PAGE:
Adversarial Process

By it’s very nature, any type of negotiation is an adversarial process with opposing objectives: the buyer wants to pay as little as possible, while the seller wants to obtain the maximum price.  And whereas this might not have any long-term implications in a real estate transaction, it will have a significant impact in the business transfer process. Simply stated, a real estate transaction is the transfer of one asset class with few contingencies.  However, the transfer of a business includes many asset classes, and more importantly, it often has often a number of contingencies post transaction (i.e. seller note, consulting agreement, royalties, earn-outs, etc.), for all of which the seller and buyer will depend on each other’s goodwill in the future. Thus, it would not be a smart move to take a too direct an adversarial stance in the negotiation process; however, not doing so will deprive a seller of the maximum benefit. Only the use of a broker – as the middleman – will ensure maximum benefits and facilitate a deal.

Confidentiality Breach

When a seller deals directly with a buyer, then he/she clearly signals that they are ready to sell. The mere public knowledge of such intentions can be bad news for the competitive position of the company; for example, there would be significantly decreased chances for a banquet facility to book weddings, if it is known that the facility is up for sale. Competitors will exploit such uncertainty, no question about it, and competitors nearly always find out about direct negotiations. It is a similar situation when the employees or suppliers become aware that the “business is on the market”.  The seller looses leverage with both groups and reduces the goodwill value of the transaction.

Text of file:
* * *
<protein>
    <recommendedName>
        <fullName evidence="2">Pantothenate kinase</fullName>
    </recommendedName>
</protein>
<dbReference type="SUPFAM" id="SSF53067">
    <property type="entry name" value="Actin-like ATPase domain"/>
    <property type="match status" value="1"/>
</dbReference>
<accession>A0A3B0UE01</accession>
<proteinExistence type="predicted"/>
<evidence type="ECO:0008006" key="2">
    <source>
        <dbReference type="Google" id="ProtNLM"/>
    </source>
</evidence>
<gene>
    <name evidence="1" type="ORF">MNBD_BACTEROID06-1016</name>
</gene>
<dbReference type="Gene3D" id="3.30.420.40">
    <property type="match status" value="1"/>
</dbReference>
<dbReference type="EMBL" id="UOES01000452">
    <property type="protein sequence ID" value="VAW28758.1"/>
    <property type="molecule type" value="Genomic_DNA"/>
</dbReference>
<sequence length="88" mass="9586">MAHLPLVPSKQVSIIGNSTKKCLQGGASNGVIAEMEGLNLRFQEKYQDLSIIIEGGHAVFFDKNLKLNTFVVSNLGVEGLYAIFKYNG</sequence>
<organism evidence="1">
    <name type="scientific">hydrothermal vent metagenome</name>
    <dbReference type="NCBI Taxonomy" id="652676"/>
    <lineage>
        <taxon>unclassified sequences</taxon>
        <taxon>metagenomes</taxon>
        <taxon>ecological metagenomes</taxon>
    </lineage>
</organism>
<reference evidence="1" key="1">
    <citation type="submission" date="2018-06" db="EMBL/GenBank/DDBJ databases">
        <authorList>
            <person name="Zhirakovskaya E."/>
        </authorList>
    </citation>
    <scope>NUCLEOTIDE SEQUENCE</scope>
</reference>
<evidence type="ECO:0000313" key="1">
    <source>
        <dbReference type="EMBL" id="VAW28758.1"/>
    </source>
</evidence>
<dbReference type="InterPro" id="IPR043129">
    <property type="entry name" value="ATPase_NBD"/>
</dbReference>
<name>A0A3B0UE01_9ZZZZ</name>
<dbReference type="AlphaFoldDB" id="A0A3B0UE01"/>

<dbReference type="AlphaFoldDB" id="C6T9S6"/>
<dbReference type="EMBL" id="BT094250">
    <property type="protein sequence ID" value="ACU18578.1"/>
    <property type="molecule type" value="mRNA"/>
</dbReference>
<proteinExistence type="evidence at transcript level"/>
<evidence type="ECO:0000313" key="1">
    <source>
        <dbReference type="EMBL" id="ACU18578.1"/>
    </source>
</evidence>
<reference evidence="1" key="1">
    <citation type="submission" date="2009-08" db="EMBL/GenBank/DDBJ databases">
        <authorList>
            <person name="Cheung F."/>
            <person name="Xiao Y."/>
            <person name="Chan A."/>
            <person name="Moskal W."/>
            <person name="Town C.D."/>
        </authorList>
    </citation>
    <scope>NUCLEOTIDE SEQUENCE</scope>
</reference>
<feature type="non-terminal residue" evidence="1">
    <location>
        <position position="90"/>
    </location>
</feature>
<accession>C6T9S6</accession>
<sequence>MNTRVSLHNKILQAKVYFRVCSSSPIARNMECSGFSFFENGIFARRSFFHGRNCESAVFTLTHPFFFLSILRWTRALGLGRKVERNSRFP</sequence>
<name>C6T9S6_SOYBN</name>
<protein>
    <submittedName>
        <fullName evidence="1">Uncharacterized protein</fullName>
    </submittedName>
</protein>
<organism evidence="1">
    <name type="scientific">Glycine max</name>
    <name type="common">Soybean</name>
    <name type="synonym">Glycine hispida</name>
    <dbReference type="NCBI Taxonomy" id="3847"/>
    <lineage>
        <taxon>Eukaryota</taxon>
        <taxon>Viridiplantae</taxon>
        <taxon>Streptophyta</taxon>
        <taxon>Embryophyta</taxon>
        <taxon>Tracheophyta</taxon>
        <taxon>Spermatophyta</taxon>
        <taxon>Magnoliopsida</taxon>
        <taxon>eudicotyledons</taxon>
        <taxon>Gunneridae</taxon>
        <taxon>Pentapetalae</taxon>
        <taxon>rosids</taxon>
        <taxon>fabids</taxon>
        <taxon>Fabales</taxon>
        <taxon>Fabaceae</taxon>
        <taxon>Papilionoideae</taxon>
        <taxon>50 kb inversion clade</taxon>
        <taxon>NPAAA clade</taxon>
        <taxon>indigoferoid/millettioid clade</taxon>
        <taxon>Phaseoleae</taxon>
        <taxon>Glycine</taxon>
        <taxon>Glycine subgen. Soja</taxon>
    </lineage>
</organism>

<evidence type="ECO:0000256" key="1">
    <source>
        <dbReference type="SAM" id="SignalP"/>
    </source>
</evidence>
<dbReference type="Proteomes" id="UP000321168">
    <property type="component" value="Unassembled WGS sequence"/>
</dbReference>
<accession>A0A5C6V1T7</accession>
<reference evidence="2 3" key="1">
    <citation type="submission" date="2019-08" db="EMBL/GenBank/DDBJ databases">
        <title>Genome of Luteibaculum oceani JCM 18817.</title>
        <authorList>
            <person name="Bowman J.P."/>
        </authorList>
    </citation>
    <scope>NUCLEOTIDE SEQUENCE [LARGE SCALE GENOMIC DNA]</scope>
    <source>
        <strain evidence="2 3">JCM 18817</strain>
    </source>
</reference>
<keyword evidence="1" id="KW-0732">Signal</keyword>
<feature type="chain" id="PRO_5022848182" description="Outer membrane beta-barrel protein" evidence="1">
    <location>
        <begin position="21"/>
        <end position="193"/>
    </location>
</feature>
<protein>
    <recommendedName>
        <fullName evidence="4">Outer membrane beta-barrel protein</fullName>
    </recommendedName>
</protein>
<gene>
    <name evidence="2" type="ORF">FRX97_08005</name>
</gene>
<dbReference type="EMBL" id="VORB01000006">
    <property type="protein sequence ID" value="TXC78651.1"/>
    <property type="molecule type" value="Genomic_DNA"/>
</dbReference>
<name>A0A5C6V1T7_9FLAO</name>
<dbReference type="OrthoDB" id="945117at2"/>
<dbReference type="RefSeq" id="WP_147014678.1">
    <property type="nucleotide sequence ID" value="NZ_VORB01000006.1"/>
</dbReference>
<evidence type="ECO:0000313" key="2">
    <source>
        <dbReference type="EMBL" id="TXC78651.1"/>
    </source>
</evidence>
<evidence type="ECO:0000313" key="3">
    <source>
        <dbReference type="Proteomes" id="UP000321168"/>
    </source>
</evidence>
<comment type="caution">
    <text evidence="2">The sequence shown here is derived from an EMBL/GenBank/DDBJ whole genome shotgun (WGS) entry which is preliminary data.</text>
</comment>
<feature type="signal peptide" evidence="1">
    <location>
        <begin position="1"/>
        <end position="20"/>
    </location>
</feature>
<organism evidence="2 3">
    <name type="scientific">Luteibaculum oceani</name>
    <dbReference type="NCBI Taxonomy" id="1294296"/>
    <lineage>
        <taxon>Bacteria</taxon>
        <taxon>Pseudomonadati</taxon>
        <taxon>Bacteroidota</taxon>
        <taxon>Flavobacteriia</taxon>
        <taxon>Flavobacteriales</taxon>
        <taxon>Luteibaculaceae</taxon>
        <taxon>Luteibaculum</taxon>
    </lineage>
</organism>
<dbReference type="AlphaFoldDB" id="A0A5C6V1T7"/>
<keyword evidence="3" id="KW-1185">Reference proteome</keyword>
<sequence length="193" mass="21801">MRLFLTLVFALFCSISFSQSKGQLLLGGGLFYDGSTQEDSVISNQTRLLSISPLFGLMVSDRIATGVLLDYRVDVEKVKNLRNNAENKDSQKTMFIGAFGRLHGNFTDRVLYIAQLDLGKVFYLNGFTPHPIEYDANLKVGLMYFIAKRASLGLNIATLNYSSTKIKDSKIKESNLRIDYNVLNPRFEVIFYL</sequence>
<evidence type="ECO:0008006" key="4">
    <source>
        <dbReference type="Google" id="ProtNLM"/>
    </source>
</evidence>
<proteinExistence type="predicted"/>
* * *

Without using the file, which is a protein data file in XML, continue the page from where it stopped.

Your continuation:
Seller Negotiation Position

The moment the seller deals direct, he/she is “on the spot”; in other words, if the buyer puts a proposition forward, the seller has to immediately react to it. With a broker, such reaction does not have to be immediate, and thus, allows for a better negotiation position on each side. For this very reason, we never engage sellers into direct sale price or deal structure negotiations with a buyer.  It simply not wise to allow direct contact between two parties who may be negotiating the most significant deal of their life without proper representation.

In sum, the concept of a direct deal might be appealing.  However, it only works in very few scenarios. As a matter of fact, most brokers will make adjustments in their commission schedules for existing buyers, and it is always smarter to have a dual process.  It’s a win/win:  if a potential buyer with whom the seller is currently dealing direct feels “pressured” by the presence of a qualified broker on the sell side and walks, a decision was (finally) obtained – with this buyer having never been a realistic buy side candidate to begin with. If the current buyer at hand will move forward, however, the seller will not only obtain close to full asking price but will do so in a speedy transaction – most often having received benefits that greately exceed any broker’s commission expense paid in the process.

About A Neumann & Associates, LLC